For passive communication, the access control system includes sensors (not shown) coupled to the door handles 5 of the vehicle and connected to the base station control unit 2 so that, when the user 4 pulls a door handle to open a door of the vehicle 1, a signal is sent from the corresponding sensor to the base station control unit 2. The base station control unit 2 responds to this signal by interrogating the portable transponder device 3, sending, for example, a wake-up signal followed by an interrogation signal, including an encrypted random or pseudo-random number and a base station identification code, followed by an anti-relay-attack field in accordance with this embodiment of the present invention.

In an alternative embodiment of the present invention, it is not necessary for the user 4 to actuate the door handle 5 to unlock the door. The base station 2 repeatedly transmits the interrogation signal and responds to the arrival of the user 4 within range of the LF transmitter and the corresponding reception of the user identification from the portable transponder device 3 to unlock the doors. In this embodiment of the invention, even the locking of the doors does not require any specific action by the user: the base station is connected to sensors (not shown) that respond to the opening and subsequent closure of the doors to transmit the interrogation signal repeatedly. The portable transponder device 3 responds as long as the user 4 is still within range of the LF transmitter and the base station 2 responds to the absence of the response of the portable transponder device 3 when the user 4 has moved out of range of the LF transmitter to lock the vehicle doors. The choice between the two embodiments depends on the preferences of the user 4.

The portable transponder device 3 receives the interrogation signal over the LF link and checks that the interrogation corresponds to a valid interrogation by its corresponding base station. If the interrogation is valid, the portable transponder device 3 responds by transmitting identification data that it has stored in a memory (not shown) over the UHF link to the base station control unit 2, the identification data being encrypted by a suitable method, preferably using the random or pseudo-random number transmitted by the base station control unit. The base station control unit 2 decrypts and checks the identification data transmitted by the portable transponder device 3 and if the identification is valid, enables the unlocking of the locks 5.

FIG. 1 of the drawings shows the access control system in normal use. However, it is possible for accomplices 8 and 9 to intercept the LF and UHF transmissions by relay attack in an attempt to gain fraudulent access to the vehicle 1 as illustrated in FIG. 2. The first accomplice 8 is equipped with a first relay 10 and the second accomplice is equipped with a second relay 11. The first relay 10 comprises an LF receiver (not shown) capable of receiving signals transmitted by the base station control unit 2, a UHF transmitter (not shown) capable of transmitting signals to the base station control unit 2 and a two-way UHF transmitter/receiver (not shown). The second relay 11 comprises a two-way UHF transmitter/receiver (not shown) for communicating with the first relay 10, an LF transmitter (not shown) for communicating with the portable transponder device 3, and a UHF receiver (not shown) for receiving signals from the portable transponder device 3.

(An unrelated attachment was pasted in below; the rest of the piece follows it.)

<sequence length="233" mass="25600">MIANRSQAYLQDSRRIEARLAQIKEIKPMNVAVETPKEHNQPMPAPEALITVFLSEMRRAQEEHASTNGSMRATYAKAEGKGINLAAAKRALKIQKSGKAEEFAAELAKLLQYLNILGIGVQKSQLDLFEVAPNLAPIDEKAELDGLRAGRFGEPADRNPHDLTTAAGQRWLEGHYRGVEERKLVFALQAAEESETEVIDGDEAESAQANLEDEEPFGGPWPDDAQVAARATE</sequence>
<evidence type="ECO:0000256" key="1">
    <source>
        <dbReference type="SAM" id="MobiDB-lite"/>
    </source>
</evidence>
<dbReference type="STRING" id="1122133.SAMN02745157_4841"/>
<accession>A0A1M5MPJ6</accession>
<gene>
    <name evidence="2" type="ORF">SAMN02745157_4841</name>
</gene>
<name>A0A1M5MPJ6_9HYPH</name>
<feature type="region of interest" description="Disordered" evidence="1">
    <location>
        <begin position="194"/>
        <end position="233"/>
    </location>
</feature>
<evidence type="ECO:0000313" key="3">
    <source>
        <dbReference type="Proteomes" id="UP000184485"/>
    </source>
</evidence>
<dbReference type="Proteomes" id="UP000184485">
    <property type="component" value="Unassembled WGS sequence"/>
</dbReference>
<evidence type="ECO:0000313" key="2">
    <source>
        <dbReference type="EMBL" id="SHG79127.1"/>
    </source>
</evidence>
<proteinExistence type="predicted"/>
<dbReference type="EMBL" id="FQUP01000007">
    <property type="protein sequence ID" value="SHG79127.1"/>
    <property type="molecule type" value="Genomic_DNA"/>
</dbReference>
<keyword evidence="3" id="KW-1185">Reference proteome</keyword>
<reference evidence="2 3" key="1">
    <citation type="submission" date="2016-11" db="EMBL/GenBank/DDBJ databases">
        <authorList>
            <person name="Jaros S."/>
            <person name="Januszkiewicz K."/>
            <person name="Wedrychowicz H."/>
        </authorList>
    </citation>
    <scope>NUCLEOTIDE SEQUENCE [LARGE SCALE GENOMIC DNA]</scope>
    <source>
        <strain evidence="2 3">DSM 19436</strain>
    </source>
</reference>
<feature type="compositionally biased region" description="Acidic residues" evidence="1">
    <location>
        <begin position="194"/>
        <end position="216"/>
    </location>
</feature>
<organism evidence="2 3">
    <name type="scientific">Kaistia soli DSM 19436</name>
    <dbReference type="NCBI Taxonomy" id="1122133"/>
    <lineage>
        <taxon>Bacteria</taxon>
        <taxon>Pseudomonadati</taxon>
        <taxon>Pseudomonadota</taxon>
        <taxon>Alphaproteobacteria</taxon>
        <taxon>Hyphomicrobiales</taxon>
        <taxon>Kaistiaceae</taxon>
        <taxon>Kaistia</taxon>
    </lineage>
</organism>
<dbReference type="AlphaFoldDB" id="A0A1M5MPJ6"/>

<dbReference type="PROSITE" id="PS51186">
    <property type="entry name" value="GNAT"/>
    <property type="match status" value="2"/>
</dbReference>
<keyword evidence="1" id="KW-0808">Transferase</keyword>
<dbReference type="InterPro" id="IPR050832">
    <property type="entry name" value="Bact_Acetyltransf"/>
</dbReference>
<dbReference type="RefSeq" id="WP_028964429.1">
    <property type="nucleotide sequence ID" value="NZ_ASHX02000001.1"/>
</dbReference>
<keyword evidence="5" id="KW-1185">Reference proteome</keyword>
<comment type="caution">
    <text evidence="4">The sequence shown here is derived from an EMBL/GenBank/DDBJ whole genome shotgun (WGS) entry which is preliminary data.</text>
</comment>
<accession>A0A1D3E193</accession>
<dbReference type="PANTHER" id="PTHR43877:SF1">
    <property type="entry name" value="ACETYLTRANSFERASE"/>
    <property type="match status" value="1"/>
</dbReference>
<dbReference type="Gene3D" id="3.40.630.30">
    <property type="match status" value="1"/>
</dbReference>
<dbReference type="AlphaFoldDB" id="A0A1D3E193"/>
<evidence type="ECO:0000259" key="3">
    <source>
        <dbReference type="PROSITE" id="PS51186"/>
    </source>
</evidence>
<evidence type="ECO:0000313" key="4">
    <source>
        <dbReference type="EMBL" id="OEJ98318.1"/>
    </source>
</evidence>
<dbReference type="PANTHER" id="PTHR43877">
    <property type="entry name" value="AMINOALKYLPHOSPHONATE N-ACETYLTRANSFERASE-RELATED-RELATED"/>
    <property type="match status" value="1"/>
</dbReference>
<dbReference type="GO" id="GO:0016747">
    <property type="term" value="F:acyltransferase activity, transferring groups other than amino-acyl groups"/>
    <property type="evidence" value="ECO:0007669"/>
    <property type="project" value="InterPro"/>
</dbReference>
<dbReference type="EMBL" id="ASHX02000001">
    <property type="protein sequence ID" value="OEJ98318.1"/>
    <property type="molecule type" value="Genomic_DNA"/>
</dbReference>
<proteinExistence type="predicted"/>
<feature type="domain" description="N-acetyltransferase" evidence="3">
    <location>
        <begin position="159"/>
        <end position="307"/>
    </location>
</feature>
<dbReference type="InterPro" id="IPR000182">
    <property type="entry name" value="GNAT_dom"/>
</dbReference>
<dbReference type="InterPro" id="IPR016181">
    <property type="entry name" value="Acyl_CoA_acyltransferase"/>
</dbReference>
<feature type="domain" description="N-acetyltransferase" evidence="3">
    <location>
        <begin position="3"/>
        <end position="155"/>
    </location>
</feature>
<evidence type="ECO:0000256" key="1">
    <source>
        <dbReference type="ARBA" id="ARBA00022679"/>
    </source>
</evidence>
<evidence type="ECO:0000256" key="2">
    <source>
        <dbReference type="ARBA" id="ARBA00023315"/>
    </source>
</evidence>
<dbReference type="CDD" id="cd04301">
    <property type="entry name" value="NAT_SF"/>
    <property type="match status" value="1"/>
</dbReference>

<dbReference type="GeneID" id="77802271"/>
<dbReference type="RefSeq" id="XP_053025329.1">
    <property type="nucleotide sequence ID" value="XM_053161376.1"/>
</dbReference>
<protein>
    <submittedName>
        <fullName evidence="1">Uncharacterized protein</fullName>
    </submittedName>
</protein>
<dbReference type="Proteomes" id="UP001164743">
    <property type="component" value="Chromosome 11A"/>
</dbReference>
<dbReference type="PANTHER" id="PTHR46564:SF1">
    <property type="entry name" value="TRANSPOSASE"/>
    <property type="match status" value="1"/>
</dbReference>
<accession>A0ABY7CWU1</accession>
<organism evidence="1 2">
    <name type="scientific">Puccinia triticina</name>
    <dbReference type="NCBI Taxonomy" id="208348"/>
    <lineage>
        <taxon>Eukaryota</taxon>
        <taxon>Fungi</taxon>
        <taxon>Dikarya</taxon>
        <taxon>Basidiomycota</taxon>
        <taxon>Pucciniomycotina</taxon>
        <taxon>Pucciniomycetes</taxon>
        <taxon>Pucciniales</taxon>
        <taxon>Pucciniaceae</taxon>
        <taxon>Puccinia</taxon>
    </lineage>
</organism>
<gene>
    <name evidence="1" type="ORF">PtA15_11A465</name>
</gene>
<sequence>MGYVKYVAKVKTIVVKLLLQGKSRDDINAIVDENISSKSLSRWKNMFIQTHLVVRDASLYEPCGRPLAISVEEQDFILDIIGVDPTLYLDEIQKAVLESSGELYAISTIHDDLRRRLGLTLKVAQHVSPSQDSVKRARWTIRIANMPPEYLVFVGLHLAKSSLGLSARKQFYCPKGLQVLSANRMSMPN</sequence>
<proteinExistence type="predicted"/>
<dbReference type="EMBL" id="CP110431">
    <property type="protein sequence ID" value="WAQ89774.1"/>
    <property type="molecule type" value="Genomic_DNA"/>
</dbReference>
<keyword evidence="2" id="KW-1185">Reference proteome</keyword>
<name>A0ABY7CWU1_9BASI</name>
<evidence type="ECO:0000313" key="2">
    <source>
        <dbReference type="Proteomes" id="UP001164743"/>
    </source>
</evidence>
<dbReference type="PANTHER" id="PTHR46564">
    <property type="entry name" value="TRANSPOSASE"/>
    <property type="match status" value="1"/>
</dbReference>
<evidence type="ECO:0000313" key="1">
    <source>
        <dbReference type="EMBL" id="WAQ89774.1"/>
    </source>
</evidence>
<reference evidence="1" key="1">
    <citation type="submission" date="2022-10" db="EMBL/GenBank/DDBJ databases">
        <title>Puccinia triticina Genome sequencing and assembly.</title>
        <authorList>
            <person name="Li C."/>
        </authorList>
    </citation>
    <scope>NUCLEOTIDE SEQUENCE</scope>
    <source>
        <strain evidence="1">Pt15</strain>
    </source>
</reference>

In use, the first accomplice 8 will station himself with the relay 10 at the vehicle 1 after the departure of the proper user 4 and will pull on the door handle in order to trigger generation of an interrogation signal by the base station 2. The base station 2 will transmit the interrogation over the LF link and the relay 10 will receive the broadcast interrogation and re-transmit the received signals over the UHF two-way link to the second relay 11. The second relay 11 will receive the signals from the second relay 11 and re-transmit them over the LF link to the portable transponder device 3, which will check the validity of the interrogation and, if valid, would respond by transmitting the identification data over the UHF link. The identification data would be received by the second relay 11 and re-transmitted over the UHF two-way link to the first relay 10, which would receive and re-transmit the identification data over the UHF link to the base station control unit 2, which would unlock the doors of the vehicle 1 if the identification data were received and validated. The proper user 4 would be unaware of the fraudulent use of the access control system.

The communication method of this embodiment of the present invention includes the anti-relay-attack field to prevent such fraudulent use of the access control system. In the preferred embodiment of the invention this anti-relay-attack field is included in the transmissions from the base station control unit 2 to the portable transponder device 3; however, it would be possible to apply the anti-relay-attack field to transmissions from the portable transponder device 3 to the base station control unit 2 instead, or in addition.